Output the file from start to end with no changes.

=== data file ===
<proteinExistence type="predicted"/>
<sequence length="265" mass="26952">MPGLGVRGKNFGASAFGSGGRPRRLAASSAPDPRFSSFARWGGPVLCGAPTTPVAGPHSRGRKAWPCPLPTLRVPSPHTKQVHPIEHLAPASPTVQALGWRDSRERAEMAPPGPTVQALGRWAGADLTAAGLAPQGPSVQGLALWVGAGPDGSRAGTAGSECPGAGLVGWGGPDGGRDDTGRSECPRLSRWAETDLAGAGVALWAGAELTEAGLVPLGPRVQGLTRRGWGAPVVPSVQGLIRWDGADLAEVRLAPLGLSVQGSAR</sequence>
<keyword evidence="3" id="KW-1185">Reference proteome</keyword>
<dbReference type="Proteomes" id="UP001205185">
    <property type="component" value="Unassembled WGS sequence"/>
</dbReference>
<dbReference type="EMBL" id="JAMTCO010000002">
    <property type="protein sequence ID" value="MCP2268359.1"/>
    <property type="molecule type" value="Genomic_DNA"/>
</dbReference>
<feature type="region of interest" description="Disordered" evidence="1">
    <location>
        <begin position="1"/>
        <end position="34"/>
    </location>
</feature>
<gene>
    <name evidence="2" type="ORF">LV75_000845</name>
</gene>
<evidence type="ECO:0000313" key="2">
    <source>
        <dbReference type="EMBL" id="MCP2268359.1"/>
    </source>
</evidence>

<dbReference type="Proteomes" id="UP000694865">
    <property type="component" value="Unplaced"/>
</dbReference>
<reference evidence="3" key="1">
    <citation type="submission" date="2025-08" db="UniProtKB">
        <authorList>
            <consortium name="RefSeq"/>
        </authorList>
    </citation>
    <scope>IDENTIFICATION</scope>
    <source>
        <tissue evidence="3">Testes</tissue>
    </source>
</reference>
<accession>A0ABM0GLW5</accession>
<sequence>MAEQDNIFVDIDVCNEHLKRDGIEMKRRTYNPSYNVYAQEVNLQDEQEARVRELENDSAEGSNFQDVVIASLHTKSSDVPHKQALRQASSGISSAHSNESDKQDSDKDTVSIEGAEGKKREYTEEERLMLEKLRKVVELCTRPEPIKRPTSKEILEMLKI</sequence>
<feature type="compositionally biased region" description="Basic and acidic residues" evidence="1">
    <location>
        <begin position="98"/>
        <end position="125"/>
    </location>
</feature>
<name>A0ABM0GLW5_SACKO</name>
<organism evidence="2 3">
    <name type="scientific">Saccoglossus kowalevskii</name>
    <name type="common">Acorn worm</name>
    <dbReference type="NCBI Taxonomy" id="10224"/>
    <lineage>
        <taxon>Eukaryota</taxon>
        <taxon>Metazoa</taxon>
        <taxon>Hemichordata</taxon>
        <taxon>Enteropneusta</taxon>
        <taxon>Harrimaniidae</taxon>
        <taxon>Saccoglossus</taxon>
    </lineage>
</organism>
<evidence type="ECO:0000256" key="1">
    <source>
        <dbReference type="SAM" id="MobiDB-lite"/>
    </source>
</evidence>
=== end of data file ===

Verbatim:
<proteinExistence type="predicted"/>
<sequence length="265" mass="26952">MPGLGVRGKNFGASAFGSGGRPRRLAASSAPDPRFSSFARWGGPVLCGAPTTPVAGPHSRGRKAWPCPLPTLRVPSPHTKQVHPIEHLAPASPTVQALGWRDSRERAEMAPPGPTVQALGRWAGADLTAAGLAPQGPSVQGLALWVGAGPDGSRAGTAGSECPGAGLVGWGGPDGGRDDTGRSECPRLSRWAETDLAGAGVALWAGAELTEAGLVPLGPRVQGLTRRGWGAPVVPSVQGLIRWDGADLAEVRLAPLGLSVQGSAR</sequence>
<keyword evidence="3" id="KW-1185">Reference proteome</keyword>
<dbReference type="Proteomes" id="UP001205185">
    <property type="component" value="Unassembled WGS sequence"/>
</dbReference>
<dbReference type="EMBL" id="JAMTCO010000002">
    <property type="protein sequence ID" value="MCP2268359.1"/>
    <property type="molecule type" value="Genomic_DNA"/>
</dbReference>
<feature type="region of interest" description="Disordered" evidence="1">
    <location>
        <begin position="1"/>
        <end position="34"/>
    </location>
</feature>
<gene>
    <name evidence="2" type="ORF">LV75_000845</name>
</gene>
<evidence type="ECO:0000313" key="2">
    <source>
        <dbReference type="EMBL" id="MCP2268359.1"/>
    </source>
</evidence>

<dbReference type="Proteomes" id="UP000694865">
    <property type="component" value="Unplaced"/>
</dbReference>
<reference evidence="3" key="1">
    <citation type="submission" date="2025-08" db="UniProtKB">
        <authorList>
            <consortium name="RefSeq"/>
        </authorList>
    </citation>
    <scope>IDENTIFICATION</scope>
    <source>
        <tissue evidence="3">Testes</tissue>
    </source>
</reference>
<accession>A0ABM0GLW5</accession>
<sequence>MAEQDNIFVDIDVCNEHLKRDGIEMKRRTYNPSYNVYAQEVNLQDEQEARVRELENDSAEGSNFQDVVIASLHTKSSDVPHKQALRQASSGISSAHSNESDKQDSDKDTVSIEGAEGKKREYTEEERLMLEKLRKVVELCTRPEPIKRPTSKEILEMLKI</sequence>
<feature type="compositionally biased region" description="Basic and acidic residues" evidence="1">
    <location>
        <begin position="98"/>
        <end position="125"/>
    </location>
</feature>
<name>A0ABM0GLW5_SACKO</name>
<organism evidence="2 3">
    <name type="scientific">Saccoglossus kowalevskii</name>
    <name type="common">Acorn worm</name>
    <dbReference type="NCBI Taxonomy" id="10224"/>
    <lineage>
        <taxon>Eukaryota</taxon>
        <taxon>Metazoa</taxon>
        <taxon>Hemichordata</taxon>
        <taxon>Enteropneusta</taxon>
        <taxon>Harrimaniidae</taxon>
        <taxon>Saccoglossus</taxon>
    </lineage>
</organism>
<evidence type="ECO:0000256" key="1">
    <source>
        <dbReference type="SAM" id="MobiDB-lite"/>
    </source>
</evidence>